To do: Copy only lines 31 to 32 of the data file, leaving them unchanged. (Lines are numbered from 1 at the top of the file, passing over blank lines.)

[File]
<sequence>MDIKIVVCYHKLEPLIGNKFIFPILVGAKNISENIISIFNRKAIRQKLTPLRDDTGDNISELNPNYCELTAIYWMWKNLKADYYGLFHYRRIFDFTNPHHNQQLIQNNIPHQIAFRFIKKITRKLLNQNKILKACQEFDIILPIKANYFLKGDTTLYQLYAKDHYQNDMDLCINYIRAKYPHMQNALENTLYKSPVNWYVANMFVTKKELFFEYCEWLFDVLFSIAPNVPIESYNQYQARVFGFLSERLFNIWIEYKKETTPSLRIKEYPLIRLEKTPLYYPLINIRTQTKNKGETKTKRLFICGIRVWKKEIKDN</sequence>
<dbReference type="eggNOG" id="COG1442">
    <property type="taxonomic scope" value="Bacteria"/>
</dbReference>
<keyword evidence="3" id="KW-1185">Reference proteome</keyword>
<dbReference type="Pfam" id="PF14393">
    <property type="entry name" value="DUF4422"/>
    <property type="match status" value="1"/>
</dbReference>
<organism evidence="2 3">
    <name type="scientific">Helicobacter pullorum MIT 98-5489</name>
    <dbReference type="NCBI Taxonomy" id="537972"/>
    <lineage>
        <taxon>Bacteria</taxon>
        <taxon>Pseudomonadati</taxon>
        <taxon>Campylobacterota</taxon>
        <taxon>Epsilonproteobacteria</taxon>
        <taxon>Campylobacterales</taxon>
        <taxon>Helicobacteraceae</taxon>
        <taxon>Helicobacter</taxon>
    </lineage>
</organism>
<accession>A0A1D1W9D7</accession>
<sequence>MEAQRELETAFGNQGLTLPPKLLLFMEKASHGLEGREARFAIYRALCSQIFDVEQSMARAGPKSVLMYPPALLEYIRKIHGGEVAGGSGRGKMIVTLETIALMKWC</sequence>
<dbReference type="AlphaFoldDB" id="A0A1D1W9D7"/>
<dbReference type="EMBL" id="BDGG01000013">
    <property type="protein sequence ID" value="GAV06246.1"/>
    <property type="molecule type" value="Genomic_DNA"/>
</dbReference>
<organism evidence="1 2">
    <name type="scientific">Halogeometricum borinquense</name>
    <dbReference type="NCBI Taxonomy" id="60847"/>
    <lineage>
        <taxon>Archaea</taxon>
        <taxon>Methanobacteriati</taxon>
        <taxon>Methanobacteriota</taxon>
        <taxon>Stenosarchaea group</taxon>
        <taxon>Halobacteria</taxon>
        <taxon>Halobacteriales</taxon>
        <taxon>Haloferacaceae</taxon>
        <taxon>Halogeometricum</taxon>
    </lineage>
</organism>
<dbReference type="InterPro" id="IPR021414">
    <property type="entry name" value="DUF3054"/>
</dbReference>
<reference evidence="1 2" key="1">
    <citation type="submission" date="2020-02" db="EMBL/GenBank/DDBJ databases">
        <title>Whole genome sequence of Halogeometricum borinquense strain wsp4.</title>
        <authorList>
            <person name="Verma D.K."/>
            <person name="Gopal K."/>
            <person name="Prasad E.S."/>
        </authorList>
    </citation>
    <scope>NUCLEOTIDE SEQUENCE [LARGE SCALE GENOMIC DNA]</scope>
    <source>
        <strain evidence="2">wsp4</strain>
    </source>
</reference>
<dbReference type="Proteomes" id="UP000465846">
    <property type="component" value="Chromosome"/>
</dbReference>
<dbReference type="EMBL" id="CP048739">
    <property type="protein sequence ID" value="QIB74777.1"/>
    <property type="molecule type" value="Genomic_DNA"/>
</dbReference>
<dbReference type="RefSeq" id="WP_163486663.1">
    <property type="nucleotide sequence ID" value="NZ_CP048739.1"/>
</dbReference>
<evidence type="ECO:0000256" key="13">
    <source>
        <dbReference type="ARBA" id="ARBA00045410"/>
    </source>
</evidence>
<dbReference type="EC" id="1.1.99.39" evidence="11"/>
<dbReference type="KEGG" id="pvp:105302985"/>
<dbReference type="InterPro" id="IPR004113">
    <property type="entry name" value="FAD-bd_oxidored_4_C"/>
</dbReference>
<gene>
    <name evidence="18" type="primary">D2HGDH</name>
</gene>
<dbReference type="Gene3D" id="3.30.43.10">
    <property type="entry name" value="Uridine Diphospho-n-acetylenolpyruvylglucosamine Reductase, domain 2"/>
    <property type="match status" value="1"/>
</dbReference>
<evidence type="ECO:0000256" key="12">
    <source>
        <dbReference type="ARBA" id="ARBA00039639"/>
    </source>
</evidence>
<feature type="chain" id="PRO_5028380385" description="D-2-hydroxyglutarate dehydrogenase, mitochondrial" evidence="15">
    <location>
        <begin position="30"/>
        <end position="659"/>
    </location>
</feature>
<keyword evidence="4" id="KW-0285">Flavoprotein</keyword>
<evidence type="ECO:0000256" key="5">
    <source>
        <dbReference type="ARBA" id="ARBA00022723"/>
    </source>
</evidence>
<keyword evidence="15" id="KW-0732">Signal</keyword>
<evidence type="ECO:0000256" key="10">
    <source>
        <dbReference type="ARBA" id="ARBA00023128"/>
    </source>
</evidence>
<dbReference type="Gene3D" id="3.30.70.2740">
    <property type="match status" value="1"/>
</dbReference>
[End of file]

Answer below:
    <name type="scientific">Halogeometricum borinquense</name>
    <dbReference type="NCBI Taxonomy" id="60847"/>